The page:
Ypulse Mashup Speaker Q&A: Sandra Lopez

On June 27th, Ypulse is dedicating our annual Mashup* to reassessing Millennials. We have been studying the generation for years, and know that misconceptions about Millennials are common, and many don’t understand how the generation has evolved as they ‘age up.’ At the Mashup, we’ll be unveiling our first-ever psychographic segmentation of the generation, and digging deeper into their rapidly changing world with the help of key Millennial thought leaders. 

Today, we’re asking one of those thought-leaders, Sandra Lopez, Intel Marketing Strategy Director for New Business, to share some of her thoughts on Millennials, what’s shaped them, and what needs to be reassessed about the generation.

*Register before June 1st to get the early-bird price!

Ypulse: What would you say is the biggest misconception when it comes to the Millennial generation?

Sandra Lopez: There is a perception that the Millennial generation does not have significant purchasing power given their unemployment rate is around 16%. Yet, they have $200B direct purchasing power and $500B in indirect purchasing power. They are influencing the generations before them and the generation that follows. We need to start to think about their influencing power as currency.

YP: This year at the Mashup we’re reassessing Millennials. What would you say is the thing about the generation that needs to be reassessed the most?

SL: The Millennial generation is disrupting industries, and there is an opportunity to re-assess the business impact that they are having. Many industries are starting to realize that their business model is being challenged by this generation. The automobile industry is a great example of how Millennials are affecting their bottom line with car sharing services as well as an attitude in which they do not…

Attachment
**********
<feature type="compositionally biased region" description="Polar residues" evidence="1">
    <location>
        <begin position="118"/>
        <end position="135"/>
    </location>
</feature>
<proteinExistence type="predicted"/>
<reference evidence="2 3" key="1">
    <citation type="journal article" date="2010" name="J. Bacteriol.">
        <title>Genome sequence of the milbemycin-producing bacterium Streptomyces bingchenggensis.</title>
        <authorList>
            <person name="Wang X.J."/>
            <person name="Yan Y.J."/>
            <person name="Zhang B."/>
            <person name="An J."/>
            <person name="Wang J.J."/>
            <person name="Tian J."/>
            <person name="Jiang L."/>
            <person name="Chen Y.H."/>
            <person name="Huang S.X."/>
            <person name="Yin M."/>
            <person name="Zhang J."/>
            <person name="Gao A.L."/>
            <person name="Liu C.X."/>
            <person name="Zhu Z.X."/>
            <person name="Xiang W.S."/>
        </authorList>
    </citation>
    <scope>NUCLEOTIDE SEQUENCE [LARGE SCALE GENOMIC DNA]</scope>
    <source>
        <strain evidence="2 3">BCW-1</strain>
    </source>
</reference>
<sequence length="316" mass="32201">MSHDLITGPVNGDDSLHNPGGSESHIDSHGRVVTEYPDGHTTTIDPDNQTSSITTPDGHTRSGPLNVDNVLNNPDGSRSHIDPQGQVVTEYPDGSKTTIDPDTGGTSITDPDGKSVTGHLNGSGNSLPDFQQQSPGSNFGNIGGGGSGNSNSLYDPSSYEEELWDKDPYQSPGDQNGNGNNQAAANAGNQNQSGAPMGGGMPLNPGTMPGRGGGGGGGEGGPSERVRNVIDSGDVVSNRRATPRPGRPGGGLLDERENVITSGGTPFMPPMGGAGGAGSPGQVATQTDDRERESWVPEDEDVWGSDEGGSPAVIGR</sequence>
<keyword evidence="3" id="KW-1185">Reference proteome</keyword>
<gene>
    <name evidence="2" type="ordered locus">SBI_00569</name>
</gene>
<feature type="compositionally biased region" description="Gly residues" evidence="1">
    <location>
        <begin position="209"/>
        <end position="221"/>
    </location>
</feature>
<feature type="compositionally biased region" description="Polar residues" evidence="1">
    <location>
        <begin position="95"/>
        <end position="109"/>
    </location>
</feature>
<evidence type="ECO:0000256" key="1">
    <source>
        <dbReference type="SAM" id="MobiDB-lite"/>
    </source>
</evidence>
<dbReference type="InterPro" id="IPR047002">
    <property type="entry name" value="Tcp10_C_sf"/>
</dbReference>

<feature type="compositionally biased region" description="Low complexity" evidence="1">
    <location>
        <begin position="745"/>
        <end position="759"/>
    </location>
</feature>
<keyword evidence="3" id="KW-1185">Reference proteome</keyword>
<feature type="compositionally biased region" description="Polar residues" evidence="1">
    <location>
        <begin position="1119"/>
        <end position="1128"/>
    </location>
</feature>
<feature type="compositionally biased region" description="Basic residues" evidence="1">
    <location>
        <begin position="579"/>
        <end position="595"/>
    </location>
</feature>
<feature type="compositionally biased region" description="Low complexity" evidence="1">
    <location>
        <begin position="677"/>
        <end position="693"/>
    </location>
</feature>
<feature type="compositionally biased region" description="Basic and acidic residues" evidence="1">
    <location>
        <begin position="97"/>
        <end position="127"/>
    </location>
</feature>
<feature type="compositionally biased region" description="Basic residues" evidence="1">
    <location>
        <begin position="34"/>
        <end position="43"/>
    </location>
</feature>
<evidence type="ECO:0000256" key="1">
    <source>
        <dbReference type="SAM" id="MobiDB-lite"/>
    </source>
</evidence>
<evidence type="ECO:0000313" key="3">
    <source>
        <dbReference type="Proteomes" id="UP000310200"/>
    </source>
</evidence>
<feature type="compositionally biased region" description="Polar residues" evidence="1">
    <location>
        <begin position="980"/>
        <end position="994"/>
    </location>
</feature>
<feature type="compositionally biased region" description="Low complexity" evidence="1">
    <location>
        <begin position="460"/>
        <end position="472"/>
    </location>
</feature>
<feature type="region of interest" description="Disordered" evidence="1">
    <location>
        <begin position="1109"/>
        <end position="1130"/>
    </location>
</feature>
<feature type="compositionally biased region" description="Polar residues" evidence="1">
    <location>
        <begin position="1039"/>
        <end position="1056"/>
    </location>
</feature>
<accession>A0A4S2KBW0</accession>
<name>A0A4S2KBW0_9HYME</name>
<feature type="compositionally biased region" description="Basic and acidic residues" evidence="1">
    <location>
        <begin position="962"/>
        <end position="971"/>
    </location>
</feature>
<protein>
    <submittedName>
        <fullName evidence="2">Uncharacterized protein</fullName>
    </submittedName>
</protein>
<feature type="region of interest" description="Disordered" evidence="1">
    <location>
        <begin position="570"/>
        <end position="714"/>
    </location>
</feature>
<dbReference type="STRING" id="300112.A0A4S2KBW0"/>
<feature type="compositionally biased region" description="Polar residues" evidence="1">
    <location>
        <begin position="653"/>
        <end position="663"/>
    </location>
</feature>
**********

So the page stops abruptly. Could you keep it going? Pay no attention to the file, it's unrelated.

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The Newsfeed

Quote of the Day: “I think we’re already seeing alcohol lose its health halo. Next, the assumption that alcohol is essential to a good, sophisticated life will fade.”—Joy Manning, Deputy Editor, Edible Communities (Medium)

“The doofus dad” TV stereotype is being remade for role-resisting Millennial parents. Inept at care-taking and almost everything else, the tired stereotype is saying its last “D’Oh!” as The Simpson’s Homer Simpson and Peppa Pig’s Daddy Pig get replaced with a new wave of capable fathers like Bluey’s Bandit. The switch could have a real impact on the way kids understand family life, with one research fellow explaining, “The media reflects reality and also constructs reality.” (SMH)

Apple's new subscription gaming service Arcade will cannibalize its own App Store downloads—and that’s a good thing. Downloads in the App Store are on the decline, despite mobile gaming maintaining popularity and raking in revenue. If Apple can turn Arcade into young gamers’ go-to for mobile play, they’ll be poised for success that could outstrip even Apple TV and Apple Music. (The Motley Fool)

Gen Z music artists are “post-genre.” Mixing several influences into one song has become a way for rising artists to set themselves apart, and thanks to self-upload services like SoundCloud, they don’t need music industry exec’s approval. Meanwhile, the Genreless Generation can curate blended playlists via Spotify to fit moods and occasions rather than “rock” or “pop” and are streaming has also globalized their content consumption, so U.S. genres are no longer a limit. (Vice)

Carl’s Jr. has a CBD-infused burger that costs exactly $4.20. The chain restaurant is giving fast food a Cannabis Infusion, but only at one Denver, Colorado location, and only for one day. The Rocky Mountain High Cheese Burger Delight packs 5 mg of the chemical that won’t get you high. CBD is the trendy ingredient du jour, with 57% of 18-36-year-olds telling us they’re interested in trying it, and the chemical has made its way into everything from lotion to La Croix-like beverages. (LAT)

Axe is challenging masculinity with “bathsculinity.” The brand has been blurring gender lines for the Genreless Generation for years now, and their latest series of YouTube spots is showing that men can take baths, too. They’ve enlisted comedian Lil Rel Howery, who takes bubble baths surrounded by candles in the humorous videos. And they couldn’t be more on-trend: bath time is seeing a surge as a salve for Millennial anxiety. (Marketing Dive)

Quote of the Day: “I think for a cohesive strategy and for really helping to build awareness as well as grow the market size for new things, there's definitely digital and social media. But also, there has to be this in-real-life element.”—Alicia Yoon, Founder, Peach & Lily (YPulse)

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